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Research article2024Peer reviewedOpen access

Auxin signaling in the cambium promotes tissue adhesion and vascular formation during Arabidopsis graft healing

Serivichyaswat, Phanu T.; Kareem, Abdul; Feng, Ming; Melnyk, Charles W.


The strong ability of plants to regenerate wounds is exemplified by grafting when two plants are cut and joined together to grow as one. During graft healing, tissues attach, cells proliferate, and the vasculatures connect to form a graft union. The plant hormone auxin plays a central role, and auxin-related mutants perturb grafting success. Here, we investigated the role of individual cell types and their response to auxin during Arabidopsis (Arabidopsis thaliana) graft formation. By employing a cell-specific inducible misexpression system, we blocked auxin response in individual cell types using the bodenlos mutation. We found that auxin signaling in procambial tissues was critical for successful tissue attachment and vascular differentiation. In addition, we found that auxin signaling was required for cell divisions of the procambial cells during graft formation. Loss of function mutants in cambial pathways also perturbed attachment and phloem reconnection. We propose that cambial and procambial tissues drive tissue attachment and vascular differentiation during successful grafting. Our study thus refines our knowledge of graft development and furthers our understanding of the regenerative role of the cambium.Auxin signaling in the cambial tissues promotes cell divisions and drives both tissue attachment and vascular differentiation during successful Arabidopsis grafting.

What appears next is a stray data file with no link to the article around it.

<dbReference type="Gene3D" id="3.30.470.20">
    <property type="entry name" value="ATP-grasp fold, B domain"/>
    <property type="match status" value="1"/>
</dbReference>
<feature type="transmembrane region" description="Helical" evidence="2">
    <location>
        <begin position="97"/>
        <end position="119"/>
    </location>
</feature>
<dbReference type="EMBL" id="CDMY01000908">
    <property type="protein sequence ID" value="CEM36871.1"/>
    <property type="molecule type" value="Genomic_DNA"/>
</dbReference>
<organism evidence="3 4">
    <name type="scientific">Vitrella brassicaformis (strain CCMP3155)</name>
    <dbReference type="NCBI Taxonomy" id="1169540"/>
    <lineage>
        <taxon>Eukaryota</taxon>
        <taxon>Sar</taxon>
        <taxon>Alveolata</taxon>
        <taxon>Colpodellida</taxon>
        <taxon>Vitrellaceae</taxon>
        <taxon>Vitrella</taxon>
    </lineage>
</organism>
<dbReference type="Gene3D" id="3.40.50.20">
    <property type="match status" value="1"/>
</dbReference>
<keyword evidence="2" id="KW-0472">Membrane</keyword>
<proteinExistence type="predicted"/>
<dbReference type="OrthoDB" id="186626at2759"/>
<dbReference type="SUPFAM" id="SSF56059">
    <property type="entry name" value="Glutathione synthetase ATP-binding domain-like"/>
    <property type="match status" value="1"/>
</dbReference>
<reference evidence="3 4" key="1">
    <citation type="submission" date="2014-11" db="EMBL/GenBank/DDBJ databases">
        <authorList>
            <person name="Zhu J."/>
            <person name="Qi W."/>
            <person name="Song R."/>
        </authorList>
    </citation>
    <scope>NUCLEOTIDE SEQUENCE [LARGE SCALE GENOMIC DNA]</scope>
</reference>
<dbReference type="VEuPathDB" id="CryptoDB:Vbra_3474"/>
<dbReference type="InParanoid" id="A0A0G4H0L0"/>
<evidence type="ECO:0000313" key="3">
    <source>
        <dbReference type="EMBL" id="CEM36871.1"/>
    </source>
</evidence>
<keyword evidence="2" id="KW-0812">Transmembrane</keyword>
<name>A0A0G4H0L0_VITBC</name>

Published in

Plant Physiology